Among important cargo types moved internationally on this line are chemical fertilizers.[12] Sine 2015, direct trains have been run from the phosphate fertilizer manufacturers in Kaiyuan to consumers in Vietnam.[14][15] In the opposite direction, sulphur and zinc ore concentrate are imported to China from Vietnam.[15]

The overall role of the Kunming-Hekou meter-gauge line in the Sino-Vietnamese trade significantly declined in the 21st century, as compared to the railway's heyday in the first half of the 20th century. According to one article dated 2015 and describing the trade as it operated prior to the opening of the standard-gauge railway to Hekou in 2014 (see below), the most common route for cargo shipped from Kunming to Vietnam would be the rather circuitous one: via the Nanning–Kunming Railway (opened 1997), the sea port of Fangchenggang, and then by ship to Hai Phong.[16] However, since 2015, the amount of transborder shipments on the meter-gauge line has been on the increase again.[13][15] According to a 2017 report, the first quarter of 2017 saw 166,200 tons of freight shipped by rail on the transborder line, which represented a 66.2% increase from the same period of the previous year, and 12-year record.[15] This consisted of 74,100 tons of fertilizers exported from China to Vietnam and 92,100 tons of sulphur and zinc ore concentrate imported to China from Vietnam.[15]

On the Vietnamese side, the Hanoi-Hai Phong and Hanoi-Lào Cai railways continue to be important for domestic and transborder cargo transportation. Passenger trains continue to run both from Hanoi to Hai Phong and from Hanoi to the border town of Lào Cai.[9][10]

The new Kunming–Hekou railway line[edit]

A new 1,435 mm (4 ft 8 12 in) standard gauge railway line from Kunming toward the Vietnamese border (the Kunming–Yuxi–Hekou Railway) has been constructed in several stages, over the 1990s through 2010s. Its first section, a railway branch from Kunming to Yuxi, was opened in 1993.[17] The new Yuxi–Mengzi section opened for freight service in February 2013; in April 2013, passenger trains started running daily as far as Mengzi North, 258 km (160 mi) south of Kunming and approximately 150 km north of Hekou; the second daily train was added by July.[17]

The Mengzi-Hekou section was opened in December 2014 as well; regular passenger service started between Hekou North Railway Station and Kunming, with some trains continuing to Dali.[18]

Although this new Kunming–Yuxi–Mengzi-Hekou rail line roughly parallels the old Kunming–Hai Phong Railway, the two railway's routes are significantly different: the new rail line, passing through Tonghai and Jianshui, is about 30 km (19 mi) west of the old 1,000 mm (3 ft 3 38 in) metre gauge railway (which runs via Yiliang and Kaiyuan).[17]

Connections to standard-gauge network[edit]

There are a few points where the Kunming–Hai Phong Railway comes into contact with the standard-gauge network, enabling transfer of freight between the narrow-gauge and standard-gauge trains.

In Vietnam, the Hanoi metropolitan area has standard-gauge access via the dual-gauge (meter and standard) line that runs from Hanoi's Gia Lâm Railway Station to the Chinese (Guangxi) border at Đồng Đăng; this is the line that enables direct standard-gauge connection between Hanoi and China.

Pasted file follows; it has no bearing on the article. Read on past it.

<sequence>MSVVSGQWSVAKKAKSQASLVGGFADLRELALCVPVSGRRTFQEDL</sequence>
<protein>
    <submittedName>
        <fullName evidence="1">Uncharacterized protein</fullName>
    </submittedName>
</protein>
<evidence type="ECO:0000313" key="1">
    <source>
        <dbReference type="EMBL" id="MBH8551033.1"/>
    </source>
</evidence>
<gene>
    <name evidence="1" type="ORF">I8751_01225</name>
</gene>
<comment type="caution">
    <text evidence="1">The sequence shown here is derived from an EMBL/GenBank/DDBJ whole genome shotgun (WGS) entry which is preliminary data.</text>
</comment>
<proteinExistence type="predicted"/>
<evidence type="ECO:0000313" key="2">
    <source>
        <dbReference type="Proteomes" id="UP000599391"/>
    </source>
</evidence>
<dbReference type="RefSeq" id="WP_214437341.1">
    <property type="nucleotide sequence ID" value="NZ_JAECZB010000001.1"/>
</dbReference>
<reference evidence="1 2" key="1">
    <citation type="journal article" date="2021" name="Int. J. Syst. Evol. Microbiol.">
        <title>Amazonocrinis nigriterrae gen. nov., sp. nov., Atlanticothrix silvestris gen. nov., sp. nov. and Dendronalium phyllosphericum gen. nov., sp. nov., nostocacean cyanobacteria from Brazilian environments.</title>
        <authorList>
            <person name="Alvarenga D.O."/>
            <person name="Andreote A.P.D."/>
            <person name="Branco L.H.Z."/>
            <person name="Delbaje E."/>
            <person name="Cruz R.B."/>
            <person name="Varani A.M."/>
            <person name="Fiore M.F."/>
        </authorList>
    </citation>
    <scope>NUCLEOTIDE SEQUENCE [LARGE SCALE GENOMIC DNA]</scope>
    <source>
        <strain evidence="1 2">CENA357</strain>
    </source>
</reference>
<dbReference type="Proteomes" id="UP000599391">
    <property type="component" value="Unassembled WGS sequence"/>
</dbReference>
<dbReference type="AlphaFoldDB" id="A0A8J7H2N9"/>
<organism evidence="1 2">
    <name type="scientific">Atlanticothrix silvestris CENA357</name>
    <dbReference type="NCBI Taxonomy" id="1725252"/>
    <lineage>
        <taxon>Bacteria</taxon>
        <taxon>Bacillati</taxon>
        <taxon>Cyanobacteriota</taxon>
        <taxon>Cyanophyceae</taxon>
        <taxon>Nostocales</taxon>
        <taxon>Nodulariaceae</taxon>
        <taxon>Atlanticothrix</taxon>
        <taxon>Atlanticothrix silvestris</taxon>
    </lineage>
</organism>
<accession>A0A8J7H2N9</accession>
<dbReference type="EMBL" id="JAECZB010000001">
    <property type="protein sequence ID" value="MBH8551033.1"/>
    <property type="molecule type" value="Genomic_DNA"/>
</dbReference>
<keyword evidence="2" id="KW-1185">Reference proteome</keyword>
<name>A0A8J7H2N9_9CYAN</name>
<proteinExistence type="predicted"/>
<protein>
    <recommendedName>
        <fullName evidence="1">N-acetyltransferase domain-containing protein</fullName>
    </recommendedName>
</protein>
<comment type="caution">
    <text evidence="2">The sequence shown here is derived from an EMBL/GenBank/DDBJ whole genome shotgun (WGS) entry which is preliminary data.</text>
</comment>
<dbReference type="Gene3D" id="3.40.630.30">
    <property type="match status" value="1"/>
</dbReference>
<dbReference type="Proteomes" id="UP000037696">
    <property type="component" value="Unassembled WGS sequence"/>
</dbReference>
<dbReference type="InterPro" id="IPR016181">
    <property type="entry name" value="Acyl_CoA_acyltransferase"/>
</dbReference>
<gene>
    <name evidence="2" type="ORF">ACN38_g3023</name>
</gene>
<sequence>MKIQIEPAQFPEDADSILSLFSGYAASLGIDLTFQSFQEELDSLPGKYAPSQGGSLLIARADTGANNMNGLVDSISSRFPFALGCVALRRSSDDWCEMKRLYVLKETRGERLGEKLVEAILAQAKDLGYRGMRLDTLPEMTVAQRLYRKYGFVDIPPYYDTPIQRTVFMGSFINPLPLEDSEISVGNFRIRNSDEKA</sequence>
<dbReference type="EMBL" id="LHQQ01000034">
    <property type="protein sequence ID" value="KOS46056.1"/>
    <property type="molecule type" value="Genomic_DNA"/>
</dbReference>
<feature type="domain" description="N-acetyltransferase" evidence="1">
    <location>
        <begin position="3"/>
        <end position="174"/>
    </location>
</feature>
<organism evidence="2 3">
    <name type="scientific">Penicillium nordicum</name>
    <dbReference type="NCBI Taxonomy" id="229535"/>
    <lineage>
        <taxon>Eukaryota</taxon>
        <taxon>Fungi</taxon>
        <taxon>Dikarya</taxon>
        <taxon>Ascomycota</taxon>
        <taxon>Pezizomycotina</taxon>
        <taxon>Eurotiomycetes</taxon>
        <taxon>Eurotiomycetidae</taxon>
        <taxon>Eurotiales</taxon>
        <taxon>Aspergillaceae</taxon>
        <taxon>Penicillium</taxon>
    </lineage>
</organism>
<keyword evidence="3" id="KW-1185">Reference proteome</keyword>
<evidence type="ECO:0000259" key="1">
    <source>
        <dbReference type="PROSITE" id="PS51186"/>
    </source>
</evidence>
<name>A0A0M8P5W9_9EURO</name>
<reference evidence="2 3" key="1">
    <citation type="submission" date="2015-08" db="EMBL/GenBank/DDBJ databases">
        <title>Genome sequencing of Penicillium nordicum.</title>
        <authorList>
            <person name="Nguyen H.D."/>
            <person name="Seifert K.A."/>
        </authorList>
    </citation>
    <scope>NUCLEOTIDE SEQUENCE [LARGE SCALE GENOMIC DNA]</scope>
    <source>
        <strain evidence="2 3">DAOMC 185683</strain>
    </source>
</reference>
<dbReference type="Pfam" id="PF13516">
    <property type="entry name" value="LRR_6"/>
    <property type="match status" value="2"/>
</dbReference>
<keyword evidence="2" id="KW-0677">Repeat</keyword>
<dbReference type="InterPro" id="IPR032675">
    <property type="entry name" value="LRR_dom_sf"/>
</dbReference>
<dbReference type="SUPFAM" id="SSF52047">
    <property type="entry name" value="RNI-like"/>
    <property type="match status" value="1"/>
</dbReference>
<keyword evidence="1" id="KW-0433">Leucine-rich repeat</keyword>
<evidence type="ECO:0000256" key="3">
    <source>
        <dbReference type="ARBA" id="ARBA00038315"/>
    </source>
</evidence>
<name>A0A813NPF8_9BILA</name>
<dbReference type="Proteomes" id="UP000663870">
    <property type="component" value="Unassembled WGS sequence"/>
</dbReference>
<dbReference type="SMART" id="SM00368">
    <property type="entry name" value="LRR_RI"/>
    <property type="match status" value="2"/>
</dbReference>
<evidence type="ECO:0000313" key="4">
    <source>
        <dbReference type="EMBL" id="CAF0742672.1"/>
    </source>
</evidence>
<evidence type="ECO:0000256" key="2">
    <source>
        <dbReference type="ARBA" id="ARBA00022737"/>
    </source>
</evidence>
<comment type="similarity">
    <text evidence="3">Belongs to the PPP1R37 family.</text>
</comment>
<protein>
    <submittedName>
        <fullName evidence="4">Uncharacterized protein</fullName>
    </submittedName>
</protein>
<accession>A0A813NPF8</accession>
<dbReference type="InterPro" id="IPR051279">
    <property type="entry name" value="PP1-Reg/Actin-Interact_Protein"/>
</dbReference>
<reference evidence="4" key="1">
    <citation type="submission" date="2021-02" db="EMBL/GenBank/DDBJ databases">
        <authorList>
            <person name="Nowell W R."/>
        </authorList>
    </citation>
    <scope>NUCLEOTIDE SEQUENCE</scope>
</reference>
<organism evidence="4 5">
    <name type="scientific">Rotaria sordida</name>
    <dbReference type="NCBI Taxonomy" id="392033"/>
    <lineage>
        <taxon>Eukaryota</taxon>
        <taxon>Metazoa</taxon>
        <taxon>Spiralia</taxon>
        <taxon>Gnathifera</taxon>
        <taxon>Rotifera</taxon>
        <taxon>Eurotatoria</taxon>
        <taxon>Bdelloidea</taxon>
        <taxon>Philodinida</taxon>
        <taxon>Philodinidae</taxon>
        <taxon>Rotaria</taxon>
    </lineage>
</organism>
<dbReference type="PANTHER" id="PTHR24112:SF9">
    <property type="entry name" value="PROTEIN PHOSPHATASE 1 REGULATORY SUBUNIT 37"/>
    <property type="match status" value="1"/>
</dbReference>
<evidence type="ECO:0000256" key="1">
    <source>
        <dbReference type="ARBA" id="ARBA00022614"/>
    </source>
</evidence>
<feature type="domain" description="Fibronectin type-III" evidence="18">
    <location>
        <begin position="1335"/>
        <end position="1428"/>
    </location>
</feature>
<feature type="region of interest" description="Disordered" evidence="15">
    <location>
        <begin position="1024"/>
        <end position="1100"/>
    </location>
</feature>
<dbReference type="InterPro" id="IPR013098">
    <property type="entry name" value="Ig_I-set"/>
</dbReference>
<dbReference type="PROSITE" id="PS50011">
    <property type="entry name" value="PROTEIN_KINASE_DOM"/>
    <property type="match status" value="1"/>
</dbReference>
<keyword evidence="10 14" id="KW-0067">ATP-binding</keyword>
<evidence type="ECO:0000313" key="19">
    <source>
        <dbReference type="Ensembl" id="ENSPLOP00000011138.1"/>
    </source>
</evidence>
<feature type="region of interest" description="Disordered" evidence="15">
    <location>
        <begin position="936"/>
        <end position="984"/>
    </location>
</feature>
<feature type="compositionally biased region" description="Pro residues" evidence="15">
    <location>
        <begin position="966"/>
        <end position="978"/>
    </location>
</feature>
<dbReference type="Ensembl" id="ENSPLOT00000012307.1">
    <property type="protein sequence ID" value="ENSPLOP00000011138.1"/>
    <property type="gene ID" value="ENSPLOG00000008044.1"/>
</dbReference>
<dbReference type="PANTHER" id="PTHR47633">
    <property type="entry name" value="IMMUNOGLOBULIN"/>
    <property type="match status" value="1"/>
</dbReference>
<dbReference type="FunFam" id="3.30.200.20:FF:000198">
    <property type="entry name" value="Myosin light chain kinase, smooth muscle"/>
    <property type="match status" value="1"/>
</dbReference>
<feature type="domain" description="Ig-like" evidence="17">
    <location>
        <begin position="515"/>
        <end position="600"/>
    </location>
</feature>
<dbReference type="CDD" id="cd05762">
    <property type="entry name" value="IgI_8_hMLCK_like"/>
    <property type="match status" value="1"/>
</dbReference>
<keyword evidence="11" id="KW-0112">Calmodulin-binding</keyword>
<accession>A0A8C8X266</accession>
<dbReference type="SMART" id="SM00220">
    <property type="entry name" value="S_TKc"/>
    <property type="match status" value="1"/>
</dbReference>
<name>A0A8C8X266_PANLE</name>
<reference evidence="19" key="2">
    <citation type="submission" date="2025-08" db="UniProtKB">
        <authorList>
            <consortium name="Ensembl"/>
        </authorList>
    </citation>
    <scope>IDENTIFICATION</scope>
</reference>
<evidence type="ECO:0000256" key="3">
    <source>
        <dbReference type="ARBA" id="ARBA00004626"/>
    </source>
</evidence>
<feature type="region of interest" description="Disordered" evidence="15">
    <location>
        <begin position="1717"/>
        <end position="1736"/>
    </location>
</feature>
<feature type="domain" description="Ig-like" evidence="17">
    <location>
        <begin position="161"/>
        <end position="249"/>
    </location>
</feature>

At the narrow-gauge railway's northern end, Kunming, is served both by the meter-gauge railway and by standard-gauge railways. There is even a level-crossing between the tracks of different gauges.[19]

A short meter-gauge connector line has been constructed between the new Hekou North Railway Station (the southern terminal of the new standard-gauge line) and the old meter-gauge railway, thus allowing to bring cargo from Vietnam on meter-gauge railcar for reloading to standard-gauge rolling stock, and vice versa.[16] The short connecting line joins the Kunming–Hai Phong narrow-gauge mainline at 22°30′53″N 103°59′10″E / 22.514674°N 103.986049°E / 22.514674; 103.986049, a few kilometers from the old Hekou Station.

A similar connection between the narrow-gauge and standard-gauge network exist in Mengzi,[16] where the narrow-gauge Yuguopo Railway Station (雨过铺站) on the Caoba–Guanjiashan branch is adjacent to the standard-gauge Mengzi North Railway Station (蒙自北站) on the Kunming–Yuxi–Hekou line.

Museums and memorials[edit]

A section of the commemorative relief series in Hekou

The Yunnan Railway Museum, at Kunming North Railway Station, has a large exhibit on the Kunming–Hai Phong Railway and its narrow-gauge branch lines within Yunnan, although it covers the history of the province's standard gauge railways as well.

At Hekou, the square outside of the new Hekou North Railway Station (opened 2014) is decorated with reliefs depicting the history of the transportation and economy in the region, with a special focus on the Kunming–Hai Phong Railway.

In fiction[edit]

  • Bisezhai Station (碧色寨) by Fan Wen (范稳).[20]

See also[edit]

Yunnan–Vietnam Railway
Chinese Pinyin
in m
Chengdu–Kunming Railway
to Panzhihua
昆明北 Kūnmíng Běi
Kunming North 1,892
Shanghai–Kunming Railway
to Guiyang
黑土凹 Hēitǔ’āo
牛街庄 Niújiēzhuāng
小喜村 Xiǎoxǐ Cūn
广卫村 Guǎngwèi Cūn
跑马山 Pǎomǎshān
Chenggong County
呈贡 Chénggòng
王家营 Wángjiāyíng
Wangjiaying 1,907
三家村 Sānjiācūn
七甸 Qīdián
水塘 Shuǐtáng
Shuitang 2,026
Chenggong County
阳宗海 Yángzōnghǎi
凤鸣村 Fèngmíng Cūn
可保村 Kěbǎo Cūn
multiple tunnels[a]